Salio’s nanotechnology engine springs into life

Some scientists believe that nanotechnology is the future, and like the railroad and the industrial revolution to our ancestors, will affect every industry known to mankind. From healthcare, to the defense industry and the environment, nanotechnology operates at a very …

Some scientists believe that nanotechnology is the future, and like the railroad and the industrial revolution to our ancestors, will affect every industry known to mankind. From healthcare, to the defense industry and the environment, nanotechnology operates at a very small scale, but its impact could be massive.

A number of Israeli scientists are on the forefront of research in nanotechnology, and the country’s universities, backed by President Shimon Peres, are making the field a priority. Among the latest research to go commercial is that dreamt up by two Israeli scientists, Prof. Avigdor Schertz, from the Department of Plant Sciences at the Weizmann Institute in Israel and Roie Yerushalmi, currently a post-doctoral researcher at Berkeley in California.

Their company Salio was founded in 2005 to commercialize research on a molecular “spring.” The core technology, which can be applied to a range of industries, literally springs into action when it comes in contact with a certain stimulus.

Answering a need

With an ability to convert energy from external sources such as light, heat or pH into kinetic energy, the company predicts its invention will answer a need in multiple industries such as the pharmaceutical, diagnostic medicine, sensing technologies and chemical industries.

Salio’s technology is licensed by Yeda, the technology transfer arm of the Weizmann Institute. And although the science is very complicated, the company’s core technology platform has been scientifically documented in the Journal of Materials Chemistry.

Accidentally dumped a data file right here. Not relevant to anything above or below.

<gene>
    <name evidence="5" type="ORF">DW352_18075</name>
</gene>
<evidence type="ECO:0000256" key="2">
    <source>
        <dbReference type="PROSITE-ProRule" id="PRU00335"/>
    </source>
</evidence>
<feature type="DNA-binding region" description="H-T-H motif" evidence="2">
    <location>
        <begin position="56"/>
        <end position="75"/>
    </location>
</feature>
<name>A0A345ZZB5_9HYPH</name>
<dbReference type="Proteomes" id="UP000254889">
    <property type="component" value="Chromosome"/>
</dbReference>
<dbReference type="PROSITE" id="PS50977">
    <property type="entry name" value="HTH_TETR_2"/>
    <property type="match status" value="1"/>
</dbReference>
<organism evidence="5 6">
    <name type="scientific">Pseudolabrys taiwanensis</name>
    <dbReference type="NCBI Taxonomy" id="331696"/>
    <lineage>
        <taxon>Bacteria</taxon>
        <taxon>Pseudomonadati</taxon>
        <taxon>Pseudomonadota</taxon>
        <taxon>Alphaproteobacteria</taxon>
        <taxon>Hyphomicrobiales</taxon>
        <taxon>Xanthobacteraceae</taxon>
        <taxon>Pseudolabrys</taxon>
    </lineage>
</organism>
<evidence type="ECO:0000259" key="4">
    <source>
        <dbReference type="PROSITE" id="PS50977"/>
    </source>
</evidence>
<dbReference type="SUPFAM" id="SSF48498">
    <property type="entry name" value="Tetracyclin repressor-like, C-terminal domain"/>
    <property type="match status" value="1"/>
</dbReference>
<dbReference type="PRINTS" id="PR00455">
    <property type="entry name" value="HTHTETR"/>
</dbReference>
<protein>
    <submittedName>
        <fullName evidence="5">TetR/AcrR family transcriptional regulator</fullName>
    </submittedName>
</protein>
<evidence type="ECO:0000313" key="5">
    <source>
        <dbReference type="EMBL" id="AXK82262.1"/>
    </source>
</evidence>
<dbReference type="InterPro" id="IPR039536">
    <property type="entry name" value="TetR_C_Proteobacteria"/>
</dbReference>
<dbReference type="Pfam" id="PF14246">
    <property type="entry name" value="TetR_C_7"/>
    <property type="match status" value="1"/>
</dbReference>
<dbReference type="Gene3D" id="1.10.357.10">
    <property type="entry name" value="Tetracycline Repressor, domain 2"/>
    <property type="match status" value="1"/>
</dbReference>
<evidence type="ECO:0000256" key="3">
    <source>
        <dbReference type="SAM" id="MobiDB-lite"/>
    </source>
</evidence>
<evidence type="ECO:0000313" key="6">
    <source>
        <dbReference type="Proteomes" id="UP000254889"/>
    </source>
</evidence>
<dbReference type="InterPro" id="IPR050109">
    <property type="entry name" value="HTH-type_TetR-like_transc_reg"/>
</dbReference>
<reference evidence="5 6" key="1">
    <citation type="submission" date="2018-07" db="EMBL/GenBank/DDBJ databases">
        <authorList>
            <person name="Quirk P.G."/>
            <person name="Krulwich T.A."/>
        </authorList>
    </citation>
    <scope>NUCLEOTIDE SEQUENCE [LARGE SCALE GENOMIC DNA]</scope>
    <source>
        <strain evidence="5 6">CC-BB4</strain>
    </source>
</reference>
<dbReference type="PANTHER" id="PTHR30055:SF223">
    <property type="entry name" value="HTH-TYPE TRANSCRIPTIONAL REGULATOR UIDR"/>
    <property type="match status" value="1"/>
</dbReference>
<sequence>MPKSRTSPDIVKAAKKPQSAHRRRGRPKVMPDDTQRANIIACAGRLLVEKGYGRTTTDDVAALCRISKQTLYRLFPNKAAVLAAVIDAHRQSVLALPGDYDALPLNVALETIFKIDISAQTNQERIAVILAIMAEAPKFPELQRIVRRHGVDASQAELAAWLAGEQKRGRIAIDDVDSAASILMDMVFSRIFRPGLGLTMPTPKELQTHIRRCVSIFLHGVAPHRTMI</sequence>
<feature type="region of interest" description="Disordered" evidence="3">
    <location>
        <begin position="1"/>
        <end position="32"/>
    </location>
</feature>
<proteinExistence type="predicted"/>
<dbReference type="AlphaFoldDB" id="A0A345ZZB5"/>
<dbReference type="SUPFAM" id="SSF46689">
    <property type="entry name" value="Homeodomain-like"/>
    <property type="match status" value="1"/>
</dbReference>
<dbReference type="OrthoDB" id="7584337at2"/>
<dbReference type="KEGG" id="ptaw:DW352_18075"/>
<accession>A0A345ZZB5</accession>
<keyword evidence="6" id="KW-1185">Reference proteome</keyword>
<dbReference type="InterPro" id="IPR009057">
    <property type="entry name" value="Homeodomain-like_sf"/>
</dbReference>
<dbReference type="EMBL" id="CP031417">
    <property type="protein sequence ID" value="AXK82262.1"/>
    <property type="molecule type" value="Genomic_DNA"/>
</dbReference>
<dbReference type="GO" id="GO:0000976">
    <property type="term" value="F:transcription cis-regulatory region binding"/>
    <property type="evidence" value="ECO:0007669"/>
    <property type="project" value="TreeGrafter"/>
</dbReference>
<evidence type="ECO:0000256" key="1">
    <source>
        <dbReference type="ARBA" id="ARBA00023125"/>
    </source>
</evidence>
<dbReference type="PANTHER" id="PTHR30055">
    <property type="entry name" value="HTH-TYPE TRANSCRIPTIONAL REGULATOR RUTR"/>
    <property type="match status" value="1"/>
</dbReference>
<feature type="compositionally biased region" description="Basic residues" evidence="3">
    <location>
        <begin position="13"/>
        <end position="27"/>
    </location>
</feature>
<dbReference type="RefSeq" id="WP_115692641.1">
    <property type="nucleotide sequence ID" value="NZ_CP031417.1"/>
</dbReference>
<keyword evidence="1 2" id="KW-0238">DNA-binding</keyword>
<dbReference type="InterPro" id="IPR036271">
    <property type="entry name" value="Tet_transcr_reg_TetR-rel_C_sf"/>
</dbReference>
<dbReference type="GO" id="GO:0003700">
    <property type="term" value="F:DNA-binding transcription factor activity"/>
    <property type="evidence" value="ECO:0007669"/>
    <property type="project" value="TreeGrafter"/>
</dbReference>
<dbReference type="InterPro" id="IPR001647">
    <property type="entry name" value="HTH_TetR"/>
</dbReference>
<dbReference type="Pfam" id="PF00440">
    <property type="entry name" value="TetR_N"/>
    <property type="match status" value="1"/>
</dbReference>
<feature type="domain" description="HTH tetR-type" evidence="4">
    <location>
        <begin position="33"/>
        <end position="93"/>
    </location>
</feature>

Ehud Arad, from Coronis Partners in Israel, represented the company at Israel’s annual Biomed convention in Tel Aviv. He says that Salio, which is headquartered in New Jersey, with R&D in Ness Ziona, Israel, is now in the process of analyzing how the molecular spring responds when it comes in contact with dangerous gases, so that a piping system could “change” (possibly self-repair) to address any problems before an accident occurs.

Fabrics that can expand, open, or retract

One application that the company is investigating is in soldiers; uniforms: “If a soldier is wounded, there would be heat,” Arad tells ISRAEL21c, explaining that the clothing’s physical properties could be augmented at that particular site to facilitate healing, or make the wound accessible. The fabric could expand, open or retract, in a pre-determined way, to external stimuli.

The basis of this science-fiction sounding technology is the molecular spring — a nano-molecular engine thousands of times smaller than any device today. Once “activated” these tiny springs revert to their original state, poised for the next stimulus.

According to the company, their technology has already been incorporated into sensors, detectors and polymers, and preliminary tests show that the technology is operating successfully.

Funded by the Chief Scientist’s Office in Israel, and others, Salio is headed by Omer Eiferman, its CEO. Prior to Salio, he was at Medisafe, a patient safety services firm, and a partner in Heinemann & Co., a New York-based investment bank.

Salio now seeks financing in order to spring to the next level.

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About Karin Kloosterman

Karin Kloosterman lives in Jaffa, Israel. She is a journalist, writer and blogger who focuses on the environment and clean technology from Israel and the Middle East. Published in hundreds of newspapers around the world, Karin also writes for the Huffington Post and Green Prophet.